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2014-03-14 / Features


Heirloom quality hats with a designer flair
By Patti Berg
HTF Contributor

I walked around as a child under age 7 with a drawing pad doing fashion illustrations. I would study the way people stood in the old catalogs and I would try to create interesting clothing. As I got a little older I started to sew and got creative with my own wardrobe. I made all the bridesmaid dresses for my friends’ weddings.

I went to the university and took art classes, but studied sociology as the thing that was supposed to be the career because everybody knows that you don’t make money in art. Then I spent an extended time in Europe and my life was changed forever. I was so entranced with the creativity I saw in the folk museums (especially the Finnish and Sami) that I knew the urge to make something that would bring beauty into everyday life was an important mission.

I sold handbags and jewelry at Endion Station in Duluth for some years and then moved to southern Minnesota where a partner and I had a leather shop in St. Peter. There I designed jackets, hats, handbags and sandals. The leather work we produced was quite wonderful and people came from all around to buy from us. We did the art fair circuit around the state and that was quite successful.

From there, I moved to Grand Rapids and worked for 12 years as a Legal Aid paralegal and finished an AA degree in American Sign Language. I worked in that field for 10 years, but kept a studio in my house where I was always working on something for gifts, etc. I overlapped the two careers for the last few years doing art shows with fabric hats, handbags and clothing while still interpreting as I worked to get my business going and get back out to the art fairs.

Minnesota can be a challenging place to do outdoor art shows, but when it is good it is awesome. I started designing hats for all seasons made out of any fabric that you can name. I love to use unusual fabrics for a hat and mix unexpected textures and colors. For a long time I was also making clothing and, for a time, hand-painting on some of it.

I have now been concentrating on the hats for the last five years or so. That seems to be my best market.

My designs are not trendy. I tend to stay with classics that never go out of style. Traditionally hats were handed down through the generations so I am conscious of creating heirloom quality pieces that are made to last. I also make sure, if I am designing a summer hat, that it can be cleaned without a lot of fuss. I live in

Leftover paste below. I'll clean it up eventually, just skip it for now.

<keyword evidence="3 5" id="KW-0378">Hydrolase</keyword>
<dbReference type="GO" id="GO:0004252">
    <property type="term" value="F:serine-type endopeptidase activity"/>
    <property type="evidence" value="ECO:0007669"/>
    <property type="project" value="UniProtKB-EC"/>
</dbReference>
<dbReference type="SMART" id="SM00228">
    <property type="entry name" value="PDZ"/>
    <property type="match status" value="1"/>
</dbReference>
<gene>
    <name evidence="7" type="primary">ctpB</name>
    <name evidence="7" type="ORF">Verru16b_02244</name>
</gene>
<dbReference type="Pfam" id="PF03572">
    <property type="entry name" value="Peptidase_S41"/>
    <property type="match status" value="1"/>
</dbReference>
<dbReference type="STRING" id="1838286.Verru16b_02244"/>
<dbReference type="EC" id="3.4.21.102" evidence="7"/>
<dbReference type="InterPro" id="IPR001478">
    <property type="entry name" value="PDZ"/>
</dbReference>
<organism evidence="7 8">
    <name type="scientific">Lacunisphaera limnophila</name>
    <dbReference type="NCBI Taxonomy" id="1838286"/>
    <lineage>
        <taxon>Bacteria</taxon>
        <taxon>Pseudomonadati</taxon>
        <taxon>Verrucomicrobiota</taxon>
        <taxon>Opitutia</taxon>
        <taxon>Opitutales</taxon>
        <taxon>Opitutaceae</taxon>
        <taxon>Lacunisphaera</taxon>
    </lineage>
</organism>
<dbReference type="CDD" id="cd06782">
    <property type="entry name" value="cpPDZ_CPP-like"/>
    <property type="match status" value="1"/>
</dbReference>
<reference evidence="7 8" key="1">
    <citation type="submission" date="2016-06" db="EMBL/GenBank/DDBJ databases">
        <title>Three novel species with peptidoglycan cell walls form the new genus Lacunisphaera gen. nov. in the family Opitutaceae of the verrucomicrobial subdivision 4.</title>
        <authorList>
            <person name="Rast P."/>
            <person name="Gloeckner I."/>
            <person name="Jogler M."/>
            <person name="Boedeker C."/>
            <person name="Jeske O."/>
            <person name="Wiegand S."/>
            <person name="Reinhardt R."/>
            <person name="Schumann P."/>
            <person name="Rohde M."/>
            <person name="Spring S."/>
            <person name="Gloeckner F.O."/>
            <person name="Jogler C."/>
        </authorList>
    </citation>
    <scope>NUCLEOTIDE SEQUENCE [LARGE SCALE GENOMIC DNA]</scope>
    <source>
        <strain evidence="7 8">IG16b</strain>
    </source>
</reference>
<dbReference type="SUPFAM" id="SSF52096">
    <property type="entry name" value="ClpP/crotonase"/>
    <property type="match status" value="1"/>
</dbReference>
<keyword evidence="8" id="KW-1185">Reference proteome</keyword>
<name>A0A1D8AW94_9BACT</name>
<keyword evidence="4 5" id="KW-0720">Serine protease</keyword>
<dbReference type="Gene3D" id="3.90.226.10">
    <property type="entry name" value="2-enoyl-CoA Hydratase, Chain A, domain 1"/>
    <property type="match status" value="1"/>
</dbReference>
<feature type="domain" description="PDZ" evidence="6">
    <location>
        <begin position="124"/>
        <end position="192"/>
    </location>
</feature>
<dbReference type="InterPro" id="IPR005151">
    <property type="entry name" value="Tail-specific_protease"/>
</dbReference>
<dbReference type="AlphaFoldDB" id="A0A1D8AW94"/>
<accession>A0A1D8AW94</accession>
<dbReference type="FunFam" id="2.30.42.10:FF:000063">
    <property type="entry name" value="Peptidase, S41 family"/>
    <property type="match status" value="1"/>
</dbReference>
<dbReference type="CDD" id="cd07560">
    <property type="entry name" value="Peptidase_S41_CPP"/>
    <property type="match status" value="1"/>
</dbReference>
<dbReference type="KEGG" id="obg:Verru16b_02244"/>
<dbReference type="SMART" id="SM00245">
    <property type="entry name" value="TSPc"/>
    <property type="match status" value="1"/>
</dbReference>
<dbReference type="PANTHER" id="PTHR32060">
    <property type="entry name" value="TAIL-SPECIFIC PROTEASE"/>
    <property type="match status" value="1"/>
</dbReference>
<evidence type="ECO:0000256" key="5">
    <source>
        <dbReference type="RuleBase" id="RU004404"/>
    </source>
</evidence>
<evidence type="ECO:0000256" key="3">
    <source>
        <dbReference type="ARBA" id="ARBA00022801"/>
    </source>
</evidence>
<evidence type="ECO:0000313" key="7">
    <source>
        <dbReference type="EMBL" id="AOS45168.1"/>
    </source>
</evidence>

Embarrass – the coldest place in the contiguous United States – so I also know how to make a warm hat that also has style and grace. If we are going to live in this climate, we should be able to look good and also be warm.

I have been designing now for 47 years and my sewing skills are top-notch just because I sew so much. Sometimes I amaze myself when I become aware of how much my hands just know how to do without my even having to think about it anymore. I am good. I use many techniques including appliqué, top stitching, handmade velvet flowers, ruching, quilting, painting on fabric, some dying, crochet and knit. The fabrics

I use may include fleece, fur, velvet, cotton, polyester, knit, voile, wool, leather and maybe the coat someone is wearing if they are not careful. I recycle some fabrics and I am on a constant hunt for interesting fabrics. I buy online, as well as in every fabric shop and second-hand shop that I can get in to.

A little bit about the lifestyle

If the weather is good and I am at an art fair meeting people and talking to them about the hats or whatever, it is the best lifestyle. I have so much fun and people make me laugh and say such nice things that it is incredible. An art fair is where almost everyone is in a good mood and are there to have fun and we do!

If it is 40 or 50 degrees and you are standing outside in your tent trying to keep warm and no customers want to be there, then it is another story. You can have a complete rain-out and go home soggy and feeling a bit defeated. You can even be in danger of real damage and injury if the wind is blowing and you are next to a big tree and the lightning starts. I have been in a lot of scary situations and have gone home to spend two days drying everything out.

Then later when the winter indoor shows start, of course, there is the winter weather driving challenge. My last show of 2013 in St. Paul was a disaster. The streets were covered in ice and it was very cold and I had to white knuckle it to the city and back because the freeway was ice-covered and snow-packed as well.

A bit about the art fair community

Artists, in my experience, are generally an open, accepting and supportive group that understands that we are all in this together. I have made so many lifetime friendships from this lifestyle. It has been rewarding. We help each other during the long days by watching each other’s booths. If the weather turns bad, there will be help for you from others. The younger artists are respectful of and helpful to the elders and we love to see their new energy; it translates into new ideas for our own work. As a microcosm, it is a loving and sharing group.

I have never gotten rich and never will monetarily be rich from my lifestyle and economic choices, but from the standpoint of satisfaction and community, I could not feel more fulfilled. I am grateful for this opportunity to spend my time in creative endeavors and to be able to go out into the world and have all that positive feedback. I am truly blessed and rich in the ways it matters. n

Patti Berg resides in Embarrass, MN. Her unique, handcrafted hats can be viewed online at

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